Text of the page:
I’m sick of hearing that Catholic teaching regarding sex and marriage is one thing, in that old-fashioned trinket box over there, while Catholic teaching regarding stewardship and our duties to the poor is another thing, on that marble pedestal over here. I’m sick of hearing that Catholic teaching regarding the Church and her authority is one thing, the embarrassing Latinate red-edged tome tucked away in that closet, while Catholic teaching regarding the laity is another, and pass that bread this way! No, it is all of a piece. What the Church says about divorce is inextricable from what she says about the poor. What she says about the presence of Christ in the Eucharist is inextricable from what she says about the respects in which all men are created equal—and the many respects in which she insists upon a salutary inequality. When we fail to see the integrity of the faith, not only do certain truths escape our notice; the rest, the truths we think we see, grow monstrous, like cancers, and work to destroy the flesh they once seemed to replace.
Now, he is, without a doubt, on to something here, and I whole-heartedly join him in his frustration over those who “fail to see the integrity of the faith.” As should be clear from many posts on this blog, I’m all for keeping together the fullness of the faith of the Church as an organic whole — those parts that challenge the “conservatives” among us as well as those which challenge the “liberals.”
Professor Ensolen seems intent only on challenging the latter folks. His criticisms in the paragraph quoted just above are well worth making. But the criticisms that didn’t seem to come to his mind in the course of his rant are glaring in their absence.
If we’re to criticize those who ignore the Church’s teaching on marriage and treasure its teaching on our duties to the poor, let’s also blast those who treasure the first and ignore the second. As we castigate those who dismiss what the Church says about the magisterium’s authority to teach but embrace its teaching on the laity’s role, let’s also reprimand those who embrace the first while dismissing the second. And so on with the other examples he offers in that paragraph.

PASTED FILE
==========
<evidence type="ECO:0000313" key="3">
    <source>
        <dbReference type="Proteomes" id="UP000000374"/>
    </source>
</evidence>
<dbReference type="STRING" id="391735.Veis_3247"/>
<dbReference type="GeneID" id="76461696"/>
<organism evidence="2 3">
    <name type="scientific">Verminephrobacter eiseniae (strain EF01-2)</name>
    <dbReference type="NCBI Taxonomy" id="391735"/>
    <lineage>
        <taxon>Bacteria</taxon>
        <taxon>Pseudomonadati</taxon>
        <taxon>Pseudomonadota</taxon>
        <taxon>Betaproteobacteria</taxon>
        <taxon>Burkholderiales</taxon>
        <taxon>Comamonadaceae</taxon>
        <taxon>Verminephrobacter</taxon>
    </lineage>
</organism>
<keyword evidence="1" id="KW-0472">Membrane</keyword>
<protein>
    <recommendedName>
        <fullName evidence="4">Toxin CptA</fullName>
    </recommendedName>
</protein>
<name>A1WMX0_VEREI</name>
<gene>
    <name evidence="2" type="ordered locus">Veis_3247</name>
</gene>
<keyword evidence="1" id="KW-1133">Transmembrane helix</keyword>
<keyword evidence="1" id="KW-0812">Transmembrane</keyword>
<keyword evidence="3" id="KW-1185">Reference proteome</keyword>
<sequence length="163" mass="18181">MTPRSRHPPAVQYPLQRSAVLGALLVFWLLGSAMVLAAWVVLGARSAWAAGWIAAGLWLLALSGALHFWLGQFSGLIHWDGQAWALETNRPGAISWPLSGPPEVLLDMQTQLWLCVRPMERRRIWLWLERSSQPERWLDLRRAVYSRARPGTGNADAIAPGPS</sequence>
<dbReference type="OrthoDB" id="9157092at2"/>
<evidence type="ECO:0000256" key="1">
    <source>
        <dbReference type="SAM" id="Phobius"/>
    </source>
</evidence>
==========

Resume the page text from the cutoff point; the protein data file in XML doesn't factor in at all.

And while we’re being “sick of” some people, let’s also be sick of those for whom the Church’s teaching on the relative nature of the right to private property is a socialist principle disguised in pious garb, while its teaching on marriage is essential to the health of society. Or those for whom the social nature of the human person is a vague and idealistic doctrine with little relevance to the important business of policy and budget, while its teaching on human dignity, especially the dignity of the unborn, is a doctrine with meaning and bite. Or those who dismiss the call to confront the social structures that keep people poor as dangerous liberation theology while obsessing over the plenary indulgences associated with the Year of Faith.
We must say to all Catholics who tend to pick and choose what’s most important based on political or personal preferences, including those who escape Ensolen’s notice: it is all of a piece. In fact, isn’t it safe to say that the readership of Crisis will tend to fall more often, inadvertently or not, into the errors Ensolen fails to mention? There are among Crisis readers (and authors) some who tend to be in their own ways — to use Ensolen’s words — “Americans first and nominal Catholics later,” but Ensolen isn’t mentioning those ways.
Honesty, fairness, and taking seriously the teaching of the Church demands that we do. I hope that the rest of Professor Ensolen’s series on Catholic social teaching will more successfully live up to this writer’s great insights and gifts.